Please indulge a father of the bride. My first-born daughter married her college sweetheart early this fall, on a sparkling Saturday, sandwiched between two dreary days. Because the event was to be outdoors, we watched the weather devotedly, and for the week before the ceremony the graphic image of a sun persisted in the Saturday place on the television screen, while fronts descended from Canada and ascended from the Carolinas, promising rain for Friday and Sunday. Astonishing, I thought. How often have a series of weather fronts spread themselves across New England and traveled up the coast, precisely on the schedule predicted for them a week in advance, leaving your cherished day unmolested? Like clockwork.
Indeed, everything went like clockwork. Well, almost. Truth to tell, the wedding itself was a half-hour late, the result of some last-minute crises in the hair-makeup-fashion departments. Of course, it didn't matter. Once Emily and her Matthew stood before the Rev. Dr. John Schule, ready to say they would, everyone realized that here was one of life's continental divides, when everything that has gone before is now archival, and everything that is important lies ahead.
As Em and I walked across the field south of the Allen Farm toward the guests assembled above the pond, we could see the surf striking the beach east of Lucy Vincent, where the volleyball net waited for summer to return. One could imagine the thud of the roller and the splash and the hiss as it receded. But, at this distance, it was a soundless explosion of spume above the low bluff.
It is a long walk, following an old path, curving over the high, mildly rolling landscape through the grass that Clarissa's and Mitchell's sheep have trimmed. The question for Em and me was whether we should shake a leg to make up for the lost time. I thought no, this isn't a moment to hurry through. The afternoon is too lovely, the occasion too one-of-a-kind, too savory. Even if the wind pressed her veil against my daughter's face, even if the ring bearer was outdistancing us, even if Dr. Schule had other, similar moments over which he would preside later in the afternoon (something that, in this exquisite moment, had escaped us), this stroll, which would conclude nearly three decades of our lives as father and daughter and end in the beginning of the bright, unknowable next episode, called for a measured, appreciative progress. The music floated toward us. We missed the processional cues we had learned at the rehearsal the afternoon before. The patient guests were obviously relieved that the moment had come. But, after all, everything was fine. Everything was just right.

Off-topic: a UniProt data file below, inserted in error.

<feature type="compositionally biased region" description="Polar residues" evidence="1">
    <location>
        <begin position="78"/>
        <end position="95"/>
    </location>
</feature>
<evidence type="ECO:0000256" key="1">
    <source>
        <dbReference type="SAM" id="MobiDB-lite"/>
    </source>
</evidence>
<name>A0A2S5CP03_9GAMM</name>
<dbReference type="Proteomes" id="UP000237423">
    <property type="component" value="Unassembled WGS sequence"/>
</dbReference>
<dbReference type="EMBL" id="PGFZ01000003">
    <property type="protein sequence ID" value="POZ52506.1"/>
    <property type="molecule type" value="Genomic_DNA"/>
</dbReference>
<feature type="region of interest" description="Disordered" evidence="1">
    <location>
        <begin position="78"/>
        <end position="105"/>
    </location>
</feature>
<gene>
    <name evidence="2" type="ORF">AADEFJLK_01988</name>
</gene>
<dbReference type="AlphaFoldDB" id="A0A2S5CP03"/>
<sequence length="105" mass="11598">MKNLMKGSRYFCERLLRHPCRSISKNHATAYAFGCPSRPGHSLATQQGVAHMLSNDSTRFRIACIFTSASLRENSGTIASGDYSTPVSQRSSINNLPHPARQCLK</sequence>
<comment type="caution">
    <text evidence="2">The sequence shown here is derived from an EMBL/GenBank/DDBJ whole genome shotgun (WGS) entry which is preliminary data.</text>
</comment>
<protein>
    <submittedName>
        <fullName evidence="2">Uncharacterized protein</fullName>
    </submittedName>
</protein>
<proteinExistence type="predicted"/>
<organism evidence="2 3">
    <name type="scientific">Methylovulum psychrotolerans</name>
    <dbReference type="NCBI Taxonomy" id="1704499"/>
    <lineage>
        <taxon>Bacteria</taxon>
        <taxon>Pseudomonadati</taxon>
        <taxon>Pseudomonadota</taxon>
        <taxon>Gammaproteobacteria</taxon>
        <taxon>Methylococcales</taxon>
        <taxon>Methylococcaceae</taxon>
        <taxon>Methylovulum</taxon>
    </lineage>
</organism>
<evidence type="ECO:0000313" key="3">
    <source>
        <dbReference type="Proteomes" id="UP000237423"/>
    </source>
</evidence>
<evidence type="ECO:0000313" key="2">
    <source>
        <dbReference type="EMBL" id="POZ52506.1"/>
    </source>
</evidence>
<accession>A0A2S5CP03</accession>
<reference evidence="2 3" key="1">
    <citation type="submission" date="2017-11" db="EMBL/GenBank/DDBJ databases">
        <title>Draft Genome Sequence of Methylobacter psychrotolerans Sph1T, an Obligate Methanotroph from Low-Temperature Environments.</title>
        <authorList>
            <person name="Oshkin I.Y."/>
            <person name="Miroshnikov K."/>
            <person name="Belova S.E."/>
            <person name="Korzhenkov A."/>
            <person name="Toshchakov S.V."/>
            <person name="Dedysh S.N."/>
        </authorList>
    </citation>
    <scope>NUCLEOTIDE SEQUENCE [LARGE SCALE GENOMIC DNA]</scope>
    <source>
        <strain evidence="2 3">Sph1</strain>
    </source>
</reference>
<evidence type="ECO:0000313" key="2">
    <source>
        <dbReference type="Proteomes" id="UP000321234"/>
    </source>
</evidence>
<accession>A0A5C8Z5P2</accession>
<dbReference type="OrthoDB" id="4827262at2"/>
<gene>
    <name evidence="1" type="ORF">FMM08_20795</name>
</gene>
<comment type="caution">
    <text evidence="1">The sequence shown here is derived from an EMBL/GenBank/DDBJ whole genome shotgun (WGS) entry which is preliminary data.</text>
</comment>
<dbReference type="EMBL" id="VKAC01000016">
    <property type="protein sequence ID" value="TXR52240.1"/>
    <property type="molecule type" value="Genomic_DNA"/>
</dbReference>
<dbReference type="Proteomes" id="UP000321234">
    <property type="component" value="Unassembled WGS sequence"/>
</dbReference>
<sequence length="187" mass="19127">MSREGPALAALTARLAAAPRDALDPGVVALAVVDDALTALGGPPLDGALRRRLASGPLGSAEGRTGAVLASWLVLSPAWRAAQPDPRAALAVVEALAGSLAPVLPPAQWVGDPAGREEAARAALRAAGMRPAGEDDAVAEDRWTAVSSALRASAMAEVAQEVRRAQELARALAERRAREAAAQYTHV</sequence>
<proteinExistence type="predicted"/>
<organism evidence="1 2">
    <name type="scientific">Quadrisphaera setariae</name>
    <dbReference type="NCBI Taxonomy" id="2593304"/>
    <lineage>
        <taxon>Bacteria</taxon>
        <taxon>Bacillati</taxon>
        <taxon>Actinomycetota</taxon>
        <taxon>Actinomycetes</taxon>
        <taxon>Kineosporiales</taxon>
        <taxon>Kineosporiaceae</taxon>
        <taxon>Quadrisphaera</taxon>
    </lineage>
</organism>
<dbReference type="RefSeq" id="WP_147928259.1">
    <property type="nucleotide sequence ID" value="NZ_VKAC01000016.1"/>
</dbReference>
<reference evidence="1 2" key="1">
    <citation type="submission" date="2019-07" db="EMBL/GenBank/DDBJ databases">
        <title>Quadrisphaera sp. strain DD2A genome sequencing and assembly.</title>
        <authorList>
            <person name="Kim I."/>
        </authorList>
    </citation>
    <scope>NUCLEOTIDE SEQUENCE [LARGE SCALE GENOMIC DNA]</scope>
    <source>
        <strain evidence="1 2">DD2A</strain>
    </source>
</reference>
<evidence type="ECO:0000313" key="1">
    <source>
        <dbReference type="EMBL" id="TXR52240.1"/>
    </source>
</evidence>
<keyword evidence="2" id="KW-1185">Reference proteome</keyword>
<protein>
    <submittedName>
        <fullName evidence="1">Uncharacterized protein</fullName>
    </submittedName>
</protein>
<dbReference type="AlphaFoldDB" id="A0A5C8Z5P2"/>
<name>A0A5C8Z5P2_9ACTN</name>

During the ceremony, the southerly wind had come on, and my daughter's veil now headed north. The bridesmaids' dresses swirled around their legs. Their carefully dressed hair swirled around their heads. The hair on some of the grooms' men swirled also. We could see Sunday's weather approaching on the southwest horizon, right on schedule. The bride and her bridesmaids wore sleeveless gowns, with occasional goose bumps. The ancient grandparents and aunts, some of them, wore long wool coats. It was nearly October, after all. High pressure was over here and low pressure was over there, and the pressure gradient was steep in between, where we were having a wedding. Across the pond, someone walked on the bluff above the beach, where he would have attracted disciplinary attention a month earlier.
I delivered my daughter to her betrothed, joined their hands, kissed the bride to be, and my job was done. Dr. Schule was the commencement speaker, the guide, the teacher, the advisor. He swore them into office as partners and mutual supports. He consecrated their partnership and set them on their way toward, well, toward whatever lies ahead. We cheered and made ready to celebrate.
And, when Dr. Schule had done everything he could to launch this new married team, my daughter and her husband walked through their guests with the wind fair at their backs.